Release Date: Sep 9, 2014
Record label: Communion Records
Genre(s): Pop/Rock, Alternative/Indie Rock, Indie Pop
Review Summary: Aces. Tennis has always been a band firmly planted in summer, with a ‘60s pop and ‘70s SoCal rock blend that fit tidily next to your Best Coast and Cults records in a dusty bin labeled “July,” or maybe “blog hype. ” Hell, the story revolving around the creation of 2011’s Cape Dory, when the husband and wife duo of Alaina Moore and Patrick Riley sold their possessions and embarked on a worldwide sailing rip, is the kind of cute love story you smile about in May and gag on in November.
After a second album that added some decidedly mid-fi punch and pop to their lo-fi, lilting sound, Tennis' third album, Ritual in Repeat, continues down the same path. Working again with the Black Keys' Patrick Carney on about half the album, the band's sound is muscular and straightforward, with James Barone's drums driving the songs along powerfully and Alaina Moore's unique voice out front and center where it should be. Richard Swift is also on board as producer, and the songs he worked on have a little more of the first albums' dreamy quality, but also a stripped-down and focused feel that really works well.
The third studio album from the eternally charming indie-pop duo Tennis is just a teeny bit deceptive; as buoyant and carefree as the music seems, it was born from a rigorous writing and practicing schedule, adopted by the Denver-based band in response to a brutal case of writer's block. With this in mind, the record's title is perfectly in line with its final product: Ritual in Repeat is an elegantly constructed and crafted piece of pop music art borne from rigorous, exacting songwriting. Alaina Moore and Patrick Riley (who are also a married couple) have once again taken a close look at matters of the heart in breezy bouncers like "Never Work for Free.
Denver duo Tennis splashed on to the scene with their 2011 oceanic doo-woppy debut, Cape Dory. It was a style that the indie-sphere hadn’t been graced with yet, and it established Tennis as a throwback act of sorts. Three years later, on the band’s third LP, Ritual in Repeat, Tennis embarks on an ambitious exploration reminiscent of classic pop singers and introduces a different type of throwback approach to their arsenal.
Nostalgia for the Brill Building sound is running high these days. Look no further than The New Pornographers’ first release in four years, Brill Bruisers, or the entire discography of the Denver indie pop duo Tennis. While that lush, vibrant sound offers an undeniably solid and well-respected cadre of influences, the irony in this nostalgia lies in how antithetical the Brill Building pop ethos was and is to the modern indie DIY philosophy.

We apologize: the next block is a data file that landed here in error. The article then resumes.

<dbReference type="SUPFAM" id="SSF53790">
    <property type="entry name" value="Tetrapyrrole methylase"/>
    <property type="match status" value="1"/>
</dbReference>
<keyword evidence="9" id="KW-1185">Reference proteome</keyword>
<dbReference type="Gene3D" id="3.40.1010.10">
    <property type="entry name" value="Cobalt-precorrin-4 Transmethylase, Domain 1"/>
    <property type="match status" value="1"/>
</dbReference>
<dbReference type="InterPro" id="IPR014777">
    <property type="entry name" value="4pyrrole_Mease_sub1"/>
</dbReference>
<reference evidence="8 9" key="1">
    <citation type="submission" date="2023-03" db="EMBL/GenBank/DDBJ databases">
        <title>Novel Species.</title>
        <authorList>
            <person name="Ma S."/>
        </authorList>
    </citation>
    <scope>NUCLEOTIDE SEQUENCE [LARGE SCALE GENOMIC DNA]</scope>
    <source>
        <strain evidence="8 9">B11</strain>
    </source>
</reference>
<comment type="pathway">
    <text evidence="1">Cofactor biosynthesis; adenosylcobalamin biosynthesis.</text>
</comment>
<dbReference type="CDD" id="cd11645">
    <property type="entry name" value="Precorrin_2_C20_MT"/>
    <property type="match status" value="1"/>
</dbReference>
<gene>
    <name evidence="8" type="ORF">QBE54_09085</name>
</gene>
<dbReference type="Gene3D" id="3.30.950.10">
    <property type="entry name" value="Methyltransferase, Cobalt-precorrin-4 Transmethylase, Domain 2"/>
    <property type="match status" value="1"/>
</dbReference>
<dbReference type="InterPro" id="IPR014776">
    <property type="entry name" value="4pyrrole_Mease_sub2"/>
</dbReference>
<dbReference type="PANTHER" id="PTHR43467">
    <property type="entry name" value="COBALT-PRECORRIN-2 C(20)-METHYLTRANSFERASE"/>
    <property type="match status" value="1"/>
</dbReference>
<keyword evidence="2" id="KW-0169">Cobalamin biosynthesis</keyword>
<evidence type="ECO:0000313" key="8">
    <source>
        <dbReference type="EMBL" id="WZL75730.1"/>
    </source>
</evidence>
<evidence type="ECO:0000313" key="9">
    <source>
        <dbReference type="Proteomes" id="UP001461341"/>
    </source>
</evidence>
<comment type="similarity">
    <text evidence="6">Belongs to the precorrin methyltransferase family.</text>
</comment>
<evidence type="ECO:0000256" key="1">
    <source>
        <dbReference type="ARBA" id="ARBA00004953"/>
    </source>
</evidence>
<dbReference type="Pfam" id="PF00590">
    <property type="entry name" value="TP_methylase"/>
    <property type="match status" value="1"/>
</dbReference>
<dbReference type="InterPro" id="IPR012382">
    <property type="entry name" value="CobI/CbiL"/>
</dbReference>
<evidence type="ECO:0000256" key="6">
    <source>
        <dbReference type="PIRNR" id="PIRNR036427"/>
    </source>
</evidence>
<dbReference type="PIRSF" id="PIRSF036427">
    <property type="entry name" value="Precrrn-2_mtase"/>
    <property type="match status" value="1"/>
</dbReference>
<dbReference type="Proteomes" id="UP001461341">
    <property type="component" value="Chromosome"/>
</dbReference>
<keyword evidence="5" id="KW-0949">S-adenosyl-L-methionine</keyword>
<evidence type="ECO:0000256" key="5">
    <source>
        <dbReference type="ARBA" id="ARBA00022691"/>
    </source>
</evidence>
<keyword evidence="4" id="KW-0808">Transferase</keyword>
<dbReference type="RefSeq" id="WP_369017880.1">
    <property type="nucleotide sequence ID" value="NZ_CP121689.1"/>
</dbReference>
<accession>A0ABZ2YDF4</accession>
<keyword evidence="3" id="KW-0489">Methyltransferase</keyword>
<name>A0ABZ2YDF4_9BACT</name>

Head here to submit your own review of this album. You'd probably be hard pushed to find anything in the sound of Tennis to suggest that they're a punk band, but they have spent the past four or so years railing against one of the most widely-held ideas in modern Western civilisation; that romantic and working relationships should be kept apart. Patrick Riley and Alaina Moore are married, but it hasn't slowed them down on the work front, with Ritual in Repeat their third full-length in four years; they've snuck an EP out in that time, too.
Tennis are still a young band, but their career to date would make a great case study for those trying to understand the multi-faceted, oft-destructive power of narrative in the world of contemporary music coverage. Patrick Riley and Alaina Moore emerged as the summer of 2010 started to take on heat, armed with a handful of breezy, weightless singles and a story that seemed salvaged from a rousing game of Indie-Pop Mad Libs: a young couple (insert relationship) from Denver (city) bought a sailboat (unconventional vehicle) and recorded an album about a journey on said vehicle, working under the name Tennis (sport). That album, Cape Dory, was released in January 2011, and could’ve been knocked over by a stiff sea breeze: the melodies within were pleasant but thin, and the cute story that lay at the album’s core wasn’t enough to render the music it inspired particularly compelling.
Tennis have made a solid career from their shimmering dream-pop shtick. Since releasing nautically-themed debut Cape Dory in 2011, the husband/wife pairing Alaina Moore and Patrick Riley have gone on to achieve respectable indie fame, notching up a cluster of fawning celebrity fans along the way..
The difference between “Cape Dory,” the debut that established Tennis’s twee-and-easy nautical pop, and the husband-and-wife duo’s third album, “Ritual in Repeat,” is a sharp reminder that a band’s vision can be established right from the start, but focus might still arrive later. The new disc is as summery as ever, but there’s a sultrier kick, a hot-blooded sway in songs like “I’m Callin’ ” that Tennis lacked early on. Where once the group was soft, now it judiciously uses softness; even when the chorus of “Night Vision” blooms into a cloud of cooing vocals and cottony guitar jangle, it’s anchored by sharp drums and locked-down bass.